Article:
What are some examples of functions which are continuous, but whose inverse is not continuous?

nb: I changed the question after a few comments, so some of the below no longer make sense. Sorry.

  • $\begingroup$ What does "bicontinuous" mean? $\endgroup$ Sep 30 '11 at 16:06
  • 5
    $\begingroup$ @Chris: Probably that the inverse is continuous. $\endgroup$
    – Ted
    Sep 30 '11 at 16:10
  • 2
    $\begingroup$ Bicontinuous is a standard definition in some topology texts. See Gamelin and Greene $\endgroup$
    – JeremyKun
    Oct 2 '11 at 21:22

A bijective map that is continuous but with non-continuous inverse is the following parametrization of the unit circle $\mathbb{S}^1$:

$$f: \colon [0, 2\pi) \to \mathbb{S}^1, \qquad f(\theta)=e^{i \theta}.$$

This map cannot have continuous inverse, because $\mathbb{S}^1$ is compact, while $[0, 2\pi)$ is not. Indeed, $f^{-1}$ jumps abruptly from $2\pi$ to $0$ when we travel round the unit circle.

Another example, somewhat similar in nature, is the map $g\colon [0,1] \cup (2, 3] \to [0, 2]$ defined by

$$g(x)=\begin{cases} x & 0 \le x \le 1 \\ x-1 & 2 < x \le 3 \end{cases}$$

The inverse map is $$g^{-1}(y)=\begin{cases} y & 0 \le y \le 1 \\ y+1 & 1 < y \le 2\end{cases}$$

and it is not continuous because of a jump at $y=1$. Note that, again, the range of $g$ is compact while the domain is not.

More generally, every bijective map $h\colon X \to K$ with $X$ non-compact and $K$ compact cannot have a continuous inverse.

  • 1
    $\begingroup$ So could we say that $h$ has continuous inverse if both $X$ and $K$ are compact? $\endgroup$ Sep 29 '14 at 15:18
  • $\begingroup$ @hermes: is it not? The point $x=2$ is excluded from the domain $\endgroup$ May 9 '16 at 9:09
  • $\begingroup$ @hermes: That interval is excluded from the domain, too. $\endgroup$ May 9 '16 at 9:54
  • $\begingroup$ @hermes: Not in the example of my answer. There, the domain of $f$ is considered to be the topological space $[0, 1]\cup (2, 3]$. $\endgroup$ May 9 '16 at 15:36
  • 2
    $\begingroup$ @hermes: I respectfully claim that you are wrong. A bijection is a one-one onto map between two sets: $f\colon A\to B$. In my example, the set $A$ is $[0, 1]\cup (2, 3]$ and the set $B$ is $[0,2]$. The assignment I gave above is a bijection of $A$ onto $B$. Please consult Wikipedia. $\endgroup$ May 9 '16 at 20:47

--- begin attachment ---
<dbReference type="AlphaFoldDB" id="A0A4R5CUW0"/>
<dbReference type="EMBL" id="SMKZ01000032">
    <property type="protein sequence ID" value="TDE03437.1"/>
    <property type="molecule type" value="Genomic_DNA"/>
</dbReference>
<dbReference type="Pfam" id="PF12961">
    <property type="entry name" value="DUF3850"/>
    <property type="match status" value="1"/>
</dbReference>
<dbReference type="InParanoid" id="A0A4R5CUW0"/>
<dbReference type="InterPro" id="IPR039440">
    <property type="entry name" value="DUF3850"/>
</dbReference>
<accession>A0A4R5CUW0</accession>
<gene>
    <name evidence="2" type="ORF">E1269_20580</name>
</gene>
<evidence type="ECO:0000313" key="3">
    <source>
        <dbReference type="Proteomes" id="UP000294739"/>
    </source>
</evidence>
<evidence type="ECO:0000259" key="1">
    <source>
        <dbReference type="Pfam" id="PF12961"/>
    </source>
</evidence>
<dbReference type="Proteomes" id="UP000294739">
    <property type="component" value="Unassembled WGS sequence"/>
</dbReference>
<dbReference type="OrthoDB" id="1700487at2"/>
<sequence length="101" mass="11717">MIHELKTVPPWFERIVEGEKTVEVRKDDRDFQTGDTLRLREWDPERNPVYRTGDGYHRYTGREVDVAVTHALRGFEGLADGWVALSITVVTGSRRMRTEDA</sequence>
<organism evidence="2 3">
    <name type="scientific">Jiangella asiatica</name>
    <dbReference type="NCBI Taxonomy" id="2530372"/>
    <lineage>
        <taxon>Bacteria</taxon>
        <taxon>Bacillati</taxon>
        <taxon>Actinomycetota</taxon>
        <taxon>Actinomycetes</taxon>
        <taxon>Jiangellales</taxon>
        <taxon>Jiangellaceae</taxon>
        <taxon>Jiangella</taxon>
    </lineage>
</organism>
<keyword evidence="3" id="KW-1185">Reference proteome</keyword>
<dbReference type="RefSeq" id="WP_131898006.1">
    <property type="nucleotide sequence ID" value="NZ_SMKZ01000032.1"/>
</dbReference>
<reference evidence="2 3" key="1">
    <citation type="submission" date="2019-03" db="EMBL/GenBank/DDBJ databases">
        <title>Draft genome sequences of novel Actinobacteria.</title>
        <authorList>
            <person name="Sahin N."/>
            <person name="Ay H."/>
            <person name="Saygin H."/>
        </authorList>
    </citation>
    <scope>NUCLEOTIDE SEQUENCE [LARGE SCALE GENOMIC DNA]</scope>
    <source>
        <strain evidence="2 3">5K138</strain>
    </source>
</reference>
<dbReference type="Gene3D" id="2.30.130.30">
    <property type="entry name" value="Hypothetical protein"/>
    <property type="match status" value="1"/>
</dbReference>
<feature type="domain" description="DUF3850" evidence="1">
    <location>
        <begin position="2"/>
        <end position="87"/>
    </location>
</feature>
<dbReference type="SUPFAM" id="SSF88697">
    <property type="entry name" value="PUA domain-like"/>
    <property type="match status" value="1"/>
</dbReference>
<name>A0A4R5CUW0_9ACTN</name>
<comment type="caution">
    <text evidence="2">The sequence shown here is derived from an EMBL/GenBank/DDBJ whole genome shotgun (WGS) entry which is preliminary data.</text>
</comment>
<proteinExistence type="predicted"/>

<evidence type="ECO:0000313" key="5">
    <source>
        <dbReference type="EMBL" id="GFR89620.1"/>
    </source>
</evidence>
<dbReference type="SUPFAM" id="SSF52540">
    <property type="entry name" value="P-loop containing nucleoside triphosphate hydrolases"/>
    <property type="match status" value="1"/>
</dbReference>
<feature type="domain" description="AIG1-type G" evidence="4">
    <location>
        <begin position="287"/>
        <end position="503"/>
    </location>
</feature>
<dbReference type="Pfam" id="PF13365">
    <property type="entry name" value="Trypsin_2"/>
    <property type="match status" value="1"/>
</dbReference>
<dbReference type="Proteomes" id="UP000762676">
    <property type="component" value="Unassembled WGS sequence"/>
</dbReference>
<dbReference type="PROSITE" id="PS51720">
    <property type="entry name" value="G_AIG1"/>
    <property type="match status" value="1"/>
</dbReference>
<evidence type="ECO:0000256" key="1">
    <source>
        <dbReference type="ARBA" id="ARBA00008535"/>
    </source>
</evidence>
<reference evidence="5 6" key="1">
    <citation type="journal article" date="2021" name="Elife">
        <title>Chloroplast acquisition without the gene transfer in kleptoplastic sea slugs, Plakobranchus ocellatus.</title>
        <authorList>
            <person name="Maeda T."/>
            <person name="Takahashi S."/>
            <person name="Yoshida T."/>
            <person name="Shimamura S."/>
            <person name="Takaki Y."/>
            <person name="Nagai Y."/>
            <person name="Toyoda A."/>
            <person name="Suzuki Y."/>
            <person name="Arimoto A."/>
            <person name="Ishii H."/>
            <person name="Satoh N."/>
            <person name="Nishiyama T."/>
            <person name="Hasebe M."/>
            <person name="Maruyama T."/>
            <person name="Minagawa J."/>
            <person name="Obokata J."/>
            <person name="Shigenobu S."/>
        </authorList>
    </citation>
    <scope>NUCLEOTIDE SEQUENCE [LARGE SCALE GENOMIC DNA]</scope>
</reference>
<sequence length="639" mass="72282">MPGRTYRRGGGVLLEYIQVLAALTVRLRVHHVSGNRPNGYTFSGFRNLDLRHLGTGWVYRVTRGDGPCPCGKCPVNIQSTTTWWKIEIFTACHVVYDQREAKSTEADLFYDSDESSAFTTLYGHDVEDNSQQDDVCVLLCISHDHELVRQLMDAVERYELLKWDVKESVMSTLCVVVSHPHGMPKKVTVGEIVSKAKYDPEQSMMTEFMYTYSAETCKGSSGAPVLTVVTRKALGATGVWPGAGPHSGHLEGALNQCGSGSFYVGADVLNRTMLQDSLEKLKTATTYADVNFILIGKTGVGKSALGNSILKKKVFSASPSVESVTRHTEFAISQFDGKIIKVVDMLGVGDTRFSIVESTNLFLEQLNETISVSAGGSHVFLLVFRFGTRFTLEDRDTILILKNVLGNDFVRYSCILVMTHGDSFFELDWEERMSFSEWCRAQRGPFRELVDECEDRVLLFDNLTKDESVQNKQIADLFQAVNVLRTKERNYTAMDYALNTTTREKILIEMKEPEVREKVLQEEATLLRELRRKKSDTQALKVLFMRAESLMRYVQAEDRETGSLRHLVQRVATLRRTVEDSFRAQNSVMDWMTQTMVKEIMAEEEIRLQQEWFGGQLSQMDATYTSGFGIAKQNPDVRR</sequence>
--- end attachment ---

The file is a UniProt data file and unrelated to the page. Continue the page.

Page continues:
Define $f: [0,1) \cup [2,3] \rightarrow [0,2]$ by

$$f(x)=\begin{cases} x & x \in [0,1) \\ x-1 & x \in [2,3] \end{cases}$$

  • 1
    $\begingroup$ I don't understand how the function is continuous since it has a big jump from 1 to 2 in its domain. $\endgroup$ Jul 17 '15 at 6:49
  • 9
    $\begingroup$ @user2277550 You agree that f is continous on (0,1) and on (2,3), right? So, what about 0, 2 and 3? The Weierstrass definition of continuity says that f is continuous at c if for any ε > 0 there exists a δ > 0 such that $|x - c| < \delta \implies |f(x) - f(c)| < \varepsilon$ for any x in the domain. Note the last part. For c = 0 and c = 2, we thus only have to check that f is right continuous, and for c = 1 we check that it's left continiuous. $\endgroup$
    – Frxstrem
    Jul 21 '15 at 16:51
  • 3
    $\begingroup$ @user2277550 (This is because the numbers just to the left of 0 and 2 and the number just to the right of 3 are not in the domain of f). $\endgroup$
    – Frxstrem
    Jul 21 '15 at 16:53
  • 1
    $\begingroup$ @Frxstrem "and for $c = 1$ we check that it's left continiuous" ... Didn't you mean $c = 3$ here? After all $c=1$ is not in the domain of $f$ so... I think it does not make sense to ask if $f$ is continuous at $c=1$. Could someone confirm this? $\endgroup$ Apr 6 '20 at 13:21
  • 1
    $\begingroup$ OK, thanks, I just needed a confirmation because it is a highly upvoted comment, so I wanted to make sure I am not missing something subtle here. $\endgroup$ Apr 6 '20 at 13:42

Let $X$ be a set and $\tau_1,\tau_2$ two topologies on $X$ with $\tau_2\subsetneq\tau_1$. Then the identity function from the topological space $(X,\tau_1)$ to $(X,\tau_2)$ is a continuous bijection but the inverse function (the identity function from $(X,\tau_2)$ to $(X,\tau_1)$) is not continuous.


Let $\rm X$ be the set of rational numbers with the discrete topology. Then the identity map $\rm X\to \mathbb{Q} $ is bijective and continuous, with discontinuous inverse.

  • $\begingroup$ If the inverse map also goes to $\mathbb{Q}$, then how is it discontinuous? $\endgroup$ Sep 30 '11 at 16:23
  • 1
    $\begingroup$ A bijective continuous map is a homeomorphism if and only if it is also an open map. A singleton is open in $X$, but not in $\mathbb{Q}$ (under the metric topology). $\endgroup$
    – Zhen Lin
    Sep 30 '11 at 17:34

1) Take any topological space,
2) Obtain another space by refining its topology,
3) ...

In fact, consider the forgetful functor $F: \mathbf{Top} \to \mathbf{Set}$. For any set $S$ the continuous functions of the form $f: X \to Y$ such that $FX = FY = S$ and $Ff = 1_S$ form a linear order on the set of all topologies on $S$, and this order is in fact inverse to the usual one (formed by set inclusion of topologies).

For example, extending the answer by Marco, consider a simple curve $\gamma: I \to M$ on some manifold with the finite number of self-intersections. For each intersection, remove all corresponding points from $I$ except for one. Voila :) UPD: actually, you can remove all corresponding points, period!


Take a "8"-shaped plane curve $\mathcal C \subset \mathbb R^2$ endowed with the subspace topology. Let $\phi: \mathbb R \to \mathcal C$ be a continuous injective parametrization of $\mathcal C$. The inverse function $\phi^{-1}: \mathcal C\to\mathbb R$ cannot be continuous because $\phi^{-1}((a,+\infty))$ is not an open set for some $a$.


Your Answer

By clicking “Post Your Answer”, you agree to our terms of service, privacy policy and cookie policy

Not the answer you're looking for? Browse other questions tagged or ask your own question.